As part of the Turning the Tables on Hunger initiative, Good Egg prepared meals at an event earlier this year and once last year.

In 2016, Lawson created lamb stroganoff with fresh green beans in bacon. This year, he delved into WestTown’s food pantry to create something special: a fruit cup cobbler.

“I make it my mission to work with the products that they are unsure what to do with or how to make it without other ingredients,” he said. “You might think [cobbler] is simple enough, but we were not going to settle for opening canned fruit and pouring crushed cereal over the top.”

He and other volunteers reduced the canning syrup and added Rice Krispies Treats and ginger snaps to pull the vanilla flavor from the marshmallow and baking spices from the ginger snaps.

“We then took crushed bran flakes and dissolved some Rice Krispies Treats to create a granola-style topping,” he explained. “While not something you will likely see on a menu anytime soon, it was a great treat for the clients.”

Good Egg front-of-house staff served the dessert and dinner and even stuck around to help WestTown staff clean up the dining room.

The group plans to continue its regular participation in Turning the Tables dinners.

“Personally, I have a calling to one day give away the food I make,” Lawson said. “Up until I worked with The Homeless Alliance, I always assumed the benefit of having food was enough. … So when the day comes for me to hang my career chef coat up and step into my retirement of not-for-profit cooking, I now know it will be as part of something bigger.”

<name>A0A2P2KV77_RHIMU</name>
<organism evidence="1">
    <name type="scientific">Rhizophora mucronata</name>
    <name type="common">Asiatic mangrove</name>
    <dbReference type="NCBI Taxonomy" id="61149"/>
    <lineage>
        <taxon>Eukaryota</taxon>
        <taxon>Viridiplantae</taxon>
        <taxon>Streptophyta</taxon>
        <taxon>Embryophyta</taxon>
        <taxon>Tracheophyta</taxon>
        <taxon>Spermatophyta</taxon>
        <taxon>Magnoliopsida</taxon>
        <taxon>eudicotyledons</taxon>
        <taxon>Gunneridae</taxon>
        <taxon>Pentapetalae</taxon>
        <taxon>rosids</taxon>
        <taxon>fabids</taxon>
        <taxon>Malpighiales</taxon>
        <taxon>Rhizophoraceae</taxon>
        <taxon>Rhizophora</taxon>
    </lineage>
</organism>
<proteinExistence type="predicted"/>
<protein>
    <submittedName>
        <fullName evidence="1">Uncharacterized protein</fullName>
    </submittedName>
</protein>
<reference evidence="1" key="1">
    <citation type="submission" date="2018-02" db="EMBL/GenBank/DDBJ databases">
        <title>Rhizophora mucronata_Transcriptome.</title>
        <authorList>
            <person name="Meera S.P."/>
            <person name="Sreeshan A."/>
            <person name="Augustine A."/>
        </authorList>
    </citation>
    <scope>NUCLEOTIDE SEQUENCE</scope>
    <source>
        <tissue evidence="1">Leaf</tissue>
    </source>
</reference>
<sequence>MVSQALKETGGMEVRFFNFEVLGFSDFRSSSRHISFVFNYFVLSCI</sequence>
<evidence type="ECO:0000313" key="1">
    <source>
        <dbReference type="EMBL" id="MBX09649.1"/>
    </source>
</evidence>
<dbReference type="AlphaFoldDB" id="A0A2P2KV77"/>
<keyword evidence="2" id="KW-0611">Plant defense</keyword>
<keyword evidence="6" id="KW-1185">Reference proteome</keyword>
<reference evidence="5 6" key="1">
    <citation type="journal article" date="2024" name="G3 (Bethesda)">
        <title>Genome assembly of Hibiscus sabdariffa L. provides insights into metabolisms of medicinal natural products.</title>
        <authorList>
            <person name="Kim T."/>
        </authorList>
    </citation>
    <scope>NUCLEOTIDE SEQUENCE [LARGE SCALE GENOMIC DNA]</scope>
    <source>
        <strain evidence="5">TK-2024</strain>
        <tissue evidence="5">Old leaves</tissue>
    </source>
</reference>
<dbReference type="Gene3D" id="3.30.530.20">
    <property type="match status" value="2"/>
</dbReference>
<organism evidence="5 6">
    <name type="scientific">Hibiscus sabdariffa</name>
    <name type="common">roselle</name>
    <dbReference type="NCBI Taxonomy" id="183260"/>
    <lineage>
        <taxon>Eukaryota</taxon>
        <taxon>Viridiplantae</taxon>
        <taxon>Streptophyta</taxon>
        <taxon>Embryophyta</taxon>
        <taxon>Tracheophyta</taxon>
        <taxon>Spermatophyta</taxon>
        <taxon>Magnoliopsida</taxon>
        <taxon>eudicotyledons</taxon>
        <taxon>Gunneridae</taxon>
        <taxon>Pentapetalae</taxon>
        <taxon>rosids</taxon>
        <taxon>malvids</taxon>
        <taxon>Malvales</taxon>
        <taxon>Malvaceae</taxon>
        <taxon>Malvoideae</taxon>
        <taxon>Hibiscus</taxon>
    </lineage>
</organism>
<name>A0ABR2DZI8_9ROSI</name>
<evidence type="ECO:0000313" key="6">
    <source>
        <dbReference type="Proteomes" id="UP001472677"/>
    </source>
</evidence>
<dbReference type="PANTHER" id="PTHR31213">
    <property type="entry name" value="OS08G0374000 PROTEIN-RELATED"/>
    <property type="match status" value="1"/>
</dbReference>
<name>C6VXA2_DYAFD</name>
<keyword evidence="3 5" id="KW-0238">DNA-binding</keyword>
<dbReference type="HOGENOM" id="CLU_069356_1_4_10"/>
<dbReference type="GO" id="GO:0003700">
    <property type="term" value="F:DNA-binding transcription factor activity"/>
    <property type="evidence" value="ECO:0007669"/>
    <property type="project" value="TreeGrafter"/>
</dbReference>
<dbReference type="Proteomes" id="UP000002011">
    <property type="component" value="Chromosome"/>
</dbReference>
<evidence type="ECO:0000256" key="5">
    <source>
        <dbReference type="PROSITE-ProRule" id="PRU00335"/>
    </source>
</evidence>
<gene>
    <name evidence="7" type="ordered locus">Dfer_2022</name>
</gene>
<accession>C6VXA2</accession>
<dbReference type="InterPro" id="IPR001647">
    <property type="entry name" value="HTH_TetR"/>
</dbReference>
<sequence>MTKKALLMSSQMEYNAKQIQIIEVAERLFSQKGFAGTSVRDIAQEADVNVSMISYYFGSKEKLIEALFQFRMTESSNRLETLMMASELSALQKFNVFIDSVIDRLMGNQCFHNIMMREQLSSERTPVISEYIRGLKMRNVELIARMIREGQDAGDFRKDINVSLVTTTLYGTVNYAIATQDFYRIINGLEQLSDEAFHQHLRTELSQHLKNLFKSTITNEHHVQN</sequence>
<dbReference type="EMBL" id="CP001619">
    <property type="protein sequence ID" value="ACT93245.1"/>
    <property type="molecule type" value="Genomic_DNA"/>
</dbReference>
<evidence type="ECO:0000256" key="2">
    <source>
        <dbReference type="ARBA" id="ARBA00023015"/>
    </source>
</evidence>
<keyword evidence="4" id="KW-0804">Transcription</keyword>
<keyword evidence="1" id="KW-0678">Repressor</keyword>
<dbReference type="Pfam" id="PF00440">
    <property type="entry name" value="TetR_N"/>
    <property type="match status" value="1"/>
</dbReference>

click to enlarge WestTown resource center and day shelter diners queue for a chef-prepared meal during a 2015 Turning the Tables on Hunger event. (Garett Fisbeck / file)
  • Garett Fisbeck / file
  • WestTown resource center and day shelter diners queue for a chef-prepared meal during a 2015 Turning the Tables on Hunger event.

Kids first

La Brasa and Kong’s Tavern owner and chef James Vu said helping children is a cause near and dear to his heart.

In addition to participating in OKC Restaurant Week, Vu said he has been introduced to several charities through his marketing director.

“After working Taste of OKC together, he invited me to an event at the Chesapeake Boathouse for Little Light Christian School,” he said.

Little Light Ministries began in 2009 to help Oklahoma’s growing population of incarcerated women.

In 2012, the group opened Little Light Christian School to educate and care for children whose parents are incarcerated.

“Meeting the kids and learning what they go through, I needed to help,” Vu said.

The school provides a free education to children in addition to clothes, food, school supplies and transportation.

It also participates in Regional Food Bank of Oklahoma’s Backpack Program, which sends food home with children to eat on weekends. 

As the father of a 6-year-old and a 9-year-old, the issue of food insecurity among youths hit Vu hard. It’s also the reason he became involved with Cavett Kids Foundation, which hosts summer camps for children with life-threatening illnesses who might otherwise miss out on the fun.

Vu also knows parents greatly influence the lives of their own children the way his did when they immigrated to the U.S., and too many kids still need help that, despite all their love and effort, parents aren’t always able to provide.

“Anything I can do for kids, I do,” he said.


Print Headline: Feeding hope: At many OKC Restaurant Week venues, community support has become a satisfying part of business year-round.